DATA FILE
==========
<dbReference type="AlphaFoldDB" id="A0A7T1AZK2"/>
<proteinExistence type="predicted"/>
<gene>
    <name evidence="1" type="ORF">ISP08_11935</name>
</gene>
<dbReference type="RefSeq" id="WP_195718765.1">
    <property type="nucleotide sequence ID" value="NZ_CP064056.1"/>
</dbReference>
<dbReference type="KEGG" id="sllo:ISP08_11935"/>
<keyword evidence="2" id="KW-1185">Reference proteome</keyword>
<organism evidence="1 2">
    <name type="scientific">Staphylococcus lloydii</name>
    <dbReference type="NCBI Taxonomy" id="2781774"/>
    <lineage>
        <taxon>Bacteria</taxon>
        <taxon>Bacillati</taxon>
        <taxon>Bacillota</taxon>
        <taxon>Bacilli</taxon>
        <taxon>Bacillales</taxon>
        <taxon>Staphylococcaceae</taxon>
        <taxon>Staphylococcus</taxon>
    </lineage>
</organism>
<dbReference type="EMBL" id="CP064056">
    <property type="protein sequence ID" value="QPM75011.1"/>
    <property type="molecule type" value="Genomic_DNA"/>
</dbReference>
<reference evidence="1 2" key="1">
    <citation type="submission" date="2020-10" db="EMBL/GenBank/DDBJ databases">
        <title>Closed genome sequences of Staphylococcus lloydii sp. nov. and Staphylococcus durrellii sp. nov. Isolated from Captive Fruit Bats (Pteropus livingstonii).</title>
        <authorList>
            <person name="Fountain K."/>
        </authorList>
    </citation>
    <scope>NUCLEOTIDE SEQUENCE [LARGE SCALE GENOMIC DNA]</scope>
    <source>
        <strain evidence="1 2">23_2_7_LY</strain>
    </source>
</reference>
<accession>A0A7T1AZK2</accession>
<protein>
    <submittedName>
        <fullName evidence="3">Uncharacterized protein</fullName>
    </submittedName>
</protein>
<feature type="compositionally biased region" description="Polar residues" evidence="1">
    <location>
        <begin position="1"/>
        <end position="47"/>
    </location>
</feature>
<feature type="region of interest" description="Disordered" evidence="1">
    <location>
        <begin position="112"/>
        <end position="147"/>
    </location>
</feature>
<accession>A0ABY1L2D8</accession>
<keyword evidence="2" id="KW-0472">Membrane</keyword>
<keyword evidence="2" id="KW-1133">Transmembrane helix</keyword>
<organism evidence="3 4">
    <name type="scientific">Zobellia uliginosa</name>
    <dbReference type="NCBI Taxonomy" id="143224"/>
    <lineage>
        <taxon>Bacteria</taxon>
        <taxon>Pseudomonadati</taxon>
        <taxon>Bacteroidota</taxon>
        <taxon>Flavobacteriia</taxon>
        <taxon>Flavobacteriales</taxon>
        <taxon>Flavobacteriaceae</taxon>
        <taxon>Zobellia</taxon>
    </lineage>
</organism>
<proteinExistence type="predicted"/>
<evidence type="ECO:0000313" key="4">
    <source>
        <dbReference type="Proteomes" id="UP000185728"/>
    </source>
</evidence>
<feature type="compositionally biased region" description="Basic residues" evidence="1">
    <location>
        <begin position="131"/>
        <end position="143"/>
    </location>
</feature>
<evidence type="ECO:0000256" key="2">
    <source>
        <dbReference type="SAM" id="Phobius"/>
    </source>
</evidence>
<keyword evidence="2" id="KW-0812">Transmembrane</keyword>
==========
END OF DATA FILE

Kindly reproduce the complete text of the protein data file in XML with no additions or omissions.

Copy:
<dbReference type="AlphaFoldDB" id="A0A7T1AZK2"/>
<proteinExistence type="predicted"/>
<gene>
    <name evidence="1" type="ORF">ISP08_11935</name>
</gene>
<dbReference type="RefSeq" id="WP_195718765.1">
    <property type="nucleotide sequence ID" value="NZ_CP064056.1"/>
</dbReference>
<dbReference type="KEGG" id="sllo:ISP08_11935"/>
<keyword evidence="2" id="KW-1185">Reference proteome</keyword>
<organism evidence="1 2">
    <name type="scientific">Staphylococcus lloydii</name>
    <dbReference type="NCBI Taxonomy" id="2781774"/>
    <lineage>
        <taxon>Bacteria</taxon>
        <taxon>Bacillati</taxon>
        <taxon>Bacillota</taxon>
        <taxon>Bacilli</taxon>
        <taxon>Bacillales</taxon>
        <taxon>Staphylococcaceae</taxon>
        <taxon>Staphylococcus</taxon>
    </lineage>
</organism>
<dbReference type="EMBL" id="CP064056">
    <property type="protein sequence ID" value="QPM75011.1"/>
    <property type="molecule type" value="Genomic_DNA"/>
</dbReference>
<reference evidence="1 2" key="1">
    <citation type="submission" date="2020-10" db="EMBL/GenBank/DDBJ databases">
        <title>Closed genome sequences of Staphylococcus lloydii sp. nov. and Staphylococcus durrellii sp. nov. Isolated from Captive Fruit Bats (Pteropus livingstonii).</title>
        <authorList>
            <person name="Fountain K."/>
        </authorList>
    </citation>
    <scope>NUCLEOTIDE SEQUENCE [LARGE SCALE GENOMIC DNA]</scope>
    <source>
        <strain evidence="1 2">23_2_7_LY</strain>
    </source>
</reference>
<accession>A0A7T1AZK2</accession>
<protein>
    <submittedName>
        <fullName evidence="3">Uncharacterized protein</fullName>
    </submittedName>
</protein>
<feature type="compositionally biased region" description="Polar residues" evidence="1">
    <location>
        <begin position="1"/>
        <end position="47"/>
    </location>
</feature>
<feature type="region of interest" description="Disordered" evidence="1">
    <location>
        <begin position="112"/>
        <end position="147"/>
    </location>
</feature>
<accession>A0ABY1L2D8</accession>
<keyword evidence="2" id="KW-0472">Membrane</keyword>
<keyword evidence="2" id="KW-1133">Transmembrane helix</keyword>
<organism evidence="3 4">
    <name type="scientific">Zobellia uliginosa</name>
    <dbReference type="NCBI Taxonomy" id="143224"/>
    <lineage>
        <taxon>Bacteria</taxon>
        <taxon>Pseudomonadati</taxon>
        <taxon>Bacteroidota</taxon>
        <taxon>Flavobacteriia</taxon>
        <taxon>Flavobacteriales</taxon>
        <taxon>Flavobacteriaceae</taxon>
        <taxon>Zobellia</taxon>
    </lineage>
</organism>
<proteinExistence type="predicted"/>
<evidence type="ECO:0000313" key="4">
    <source>
        <dbReference type="Proteomes" id="UP000185728"/>
    </source>
</evidence>
<feature type="compositionally biased region" description="Basic residues" evidence="1">
    <location>
        <begin position="131"/>
        <end position="143"/>
    </location>
</feature>
<evidence type="ECO:0000256" key="2">
    <source>
        <dbReference type="SAM" id="Phobius"/>
    </source>
</evidence>
<keyword evidence="2" id="KW-0812">Transmembrane</keyword>